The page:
2015 National Cancer Survivors Day®
Coping® magazine is proud to be an ongoing national sponsor of National Cancer Survivors Day® (NCSD). In cooperation with the National Cancer Survivors Day Foundation, Coping is pleased to provide you with exclusive coverage of NCSD 2015.
This 28th annual Celebration of Life was held on Sunday, June 7, in hundreds of communities throughout the world.
Adopting a New Normal after Cancer
After my doctor told me I had cancer, the rest of the visit was a blur. I was told that I would eventually discover a “new normal,” but this concept was lost on me. I just wanted to have my old normal back.
Tips for Young Adults Navigating the Challenges of Cancer
While cancer disrupts life at any age, for young adults, the disruption often occurs while you are still establishing a sense of personal identity and making crucial decisions regarding your education, career, and relationships. Before your diagnosis, you were probably making plans for the future, feeling in control, and exploring your newfound independence. However, the emotional burden of cancer may have left you feeling isolated from your peers, vulnerable, dependent, and uncertain about what comes next.
Get the Facts on Myelofibrosis
Myelofibrosis is a rare bone marrow cancer in which the marrow is replaced by fibrous (scar) tissue. Myelofibrosis can occur on its own, called primary myelofibrosis, or as a progression of other bone marrow diseases. Myelofibrosis belongs to a group of closely related blood cancers, known as myeloproliferative neoplasms, in which the bone marrow cells that produce the body’s blood cells develop and function abnormally. The result is excessive fibrous tissue formation in the bone marrow, which can lead to severe anemia, weakness, fatigue, and an enlarged spleen and liver.
A Transformative Moment for Cancer Research
Annual Progress Report from the National Cancer Institute
Although he was writing specifically about financial advice, Franklin’s words could no doubt apply to decades of scientific investment that is opening up numerous, exciting opportunities for progress against cancer. From the rapid emergence of immune-based therapies to the continued advances in cancer genomics that are forever altering how we think about and approach prevention, diagnosis, and treatment – this is truly a transformative moment for cancer research.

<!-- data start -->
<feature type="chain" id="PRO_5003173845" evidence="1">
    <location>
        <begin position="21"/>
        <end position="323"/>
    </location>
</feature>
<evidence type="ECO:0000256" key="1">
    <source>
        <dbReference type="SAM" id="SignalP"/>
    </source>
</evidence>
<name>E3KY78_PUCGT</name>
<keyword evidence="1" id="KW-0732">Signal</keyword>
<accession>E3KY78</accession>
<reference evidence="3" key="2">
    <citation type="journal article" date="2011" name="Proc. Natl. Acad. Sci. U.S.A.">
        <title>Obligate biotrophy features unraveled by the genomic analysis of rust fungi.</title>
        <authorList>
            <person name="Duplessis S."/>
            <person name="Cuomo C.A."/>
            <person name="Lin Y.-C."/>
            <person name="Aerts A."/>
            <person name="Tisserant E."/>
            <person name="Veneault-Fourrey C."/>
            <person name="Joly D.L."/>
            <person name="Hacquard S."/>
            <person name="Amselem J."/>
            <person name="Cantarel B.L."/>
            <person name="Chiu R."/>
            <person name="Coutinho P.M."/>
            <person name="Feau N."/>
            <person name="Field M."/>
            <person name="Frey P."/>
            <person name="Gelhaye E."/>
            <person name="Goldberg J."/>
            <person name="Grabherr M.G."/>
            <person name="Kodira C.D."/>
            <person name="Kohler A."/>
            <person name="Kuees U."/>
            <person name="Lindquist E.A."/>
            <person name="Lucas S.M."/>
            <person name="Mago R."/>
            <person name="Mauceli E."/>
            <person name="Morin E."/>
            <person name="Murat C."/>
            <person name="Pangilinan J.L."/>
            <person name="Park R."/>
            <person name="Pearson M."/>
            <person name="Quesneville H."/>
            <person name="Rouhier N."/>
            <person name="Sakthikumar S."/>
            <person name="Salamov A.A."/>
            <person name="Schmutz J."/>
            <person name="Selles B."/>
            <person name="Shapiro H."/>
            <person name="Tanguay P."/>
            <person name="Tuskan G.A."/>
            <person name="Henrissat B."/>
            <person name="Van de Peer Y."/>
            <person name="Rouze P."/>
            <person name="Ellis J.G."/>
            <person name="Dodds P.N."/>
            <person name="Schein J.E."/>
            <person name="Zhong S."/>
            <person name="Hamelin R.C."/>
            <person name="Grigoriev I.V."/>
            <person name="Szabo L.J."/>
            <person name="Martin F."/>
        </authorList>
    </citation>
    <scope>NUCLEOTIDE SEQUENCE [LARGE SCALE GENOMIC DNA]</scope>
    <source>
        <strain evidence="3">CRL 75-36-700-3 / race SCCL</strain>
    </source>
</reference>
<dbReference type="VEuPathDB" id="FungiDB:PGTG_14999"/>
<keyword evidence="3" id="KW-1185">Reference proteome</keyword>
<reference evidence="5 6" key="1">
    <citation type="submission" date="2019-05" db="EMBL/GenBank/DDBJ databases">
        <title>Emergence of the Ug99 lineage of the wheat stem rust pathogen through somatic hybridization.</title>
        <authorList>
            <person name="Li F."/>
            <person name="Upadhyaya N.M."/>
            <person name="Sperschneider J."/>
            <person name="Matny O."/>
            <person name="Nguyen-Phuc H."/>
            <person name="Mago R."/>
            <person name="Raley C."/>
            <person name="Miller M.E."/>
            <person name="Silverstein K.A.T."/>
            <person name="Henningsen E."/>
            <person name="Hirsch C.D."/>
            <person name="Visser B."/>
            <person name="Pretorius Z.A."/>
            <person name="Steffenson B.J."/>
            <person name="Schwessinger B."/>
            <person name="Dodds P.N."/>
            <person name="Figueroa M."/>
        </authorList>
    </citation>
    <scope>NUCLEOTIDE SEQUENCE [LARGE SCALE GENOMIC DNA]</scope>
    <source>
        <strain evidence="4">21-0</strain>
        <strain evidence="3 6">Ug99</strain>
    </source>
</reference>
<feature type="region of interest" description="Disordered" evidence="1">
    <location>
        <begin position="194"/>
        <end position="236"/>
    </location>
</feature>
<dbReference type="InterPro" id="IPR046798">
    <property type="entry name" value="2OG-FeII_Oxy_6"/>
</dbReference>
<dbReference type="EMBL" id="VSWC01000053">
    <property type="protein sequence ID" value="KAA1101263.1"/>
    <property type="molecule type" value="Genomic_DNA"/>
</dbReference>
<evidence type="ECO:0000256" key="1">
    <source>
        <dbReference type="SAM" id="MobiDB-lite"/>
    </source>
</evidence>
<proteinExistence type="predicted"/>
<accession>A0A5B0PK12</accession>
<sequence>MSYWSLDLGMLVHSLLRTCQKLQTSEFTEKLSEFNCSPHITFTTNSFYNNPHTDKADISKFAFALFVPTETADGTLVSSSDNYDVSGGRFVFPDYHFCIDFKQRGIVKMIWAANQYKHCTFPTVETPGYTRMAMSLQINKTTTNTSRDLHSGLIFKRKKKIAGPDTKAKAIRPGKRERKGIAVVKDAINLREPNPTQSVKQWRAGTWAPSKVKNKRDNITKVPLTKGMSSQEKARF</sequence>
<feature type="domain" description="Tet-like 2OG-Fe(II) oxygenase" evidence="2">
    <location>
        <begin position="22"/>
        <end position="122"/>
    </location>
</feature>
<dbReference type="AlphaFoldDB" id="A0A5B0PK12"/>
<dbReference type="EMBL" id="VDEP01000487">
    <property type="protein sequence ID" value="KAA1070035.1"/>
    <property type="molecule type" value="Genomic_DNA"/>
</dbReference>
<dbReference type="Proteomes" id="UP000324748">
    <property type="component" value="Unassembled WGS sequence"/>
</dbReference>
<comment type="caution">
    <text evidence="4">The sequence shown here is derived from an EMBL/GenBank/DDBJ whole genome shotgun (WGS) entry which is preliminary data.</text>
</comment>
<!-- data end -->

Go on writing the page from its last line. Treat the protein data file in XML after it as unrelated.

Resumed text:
Treating Cancer in Older Adults
“I didn’t know older people got cancer.” I hear this frequently from newly diagnosed older adults, who are often surprised to find out that the risk of getting cancer rises dramatically with age. But the fact of the matter is that, thanks to improvements in healthcare, people are living longer, resulting in an increasingly larger population of older Americans and, subsequently, an ever-growing number of older adult cancer survivors.
by Barbara Delinsky
Loss of control is a major issue for those with breast cancer. It starts early on, when a problem is first suspected, and suddenly we’re taken over by fear, not to mention mammography machines, localization needles, hospital release forms, and biopsies. Then a positive diagnosis comes, and we’re really hit for a loop. We’re swamped by new information, confused by choices, intimidated by sterile rooms. We worry enough to lose sleep; we’re hurting from surgery, weak from anesthesia, and stressed over family demands; and we are not looking forward to the treatment ahead. There’s this big C looming over us, pressing us under its weight, threatening to dominate our daily lives for the next however-long.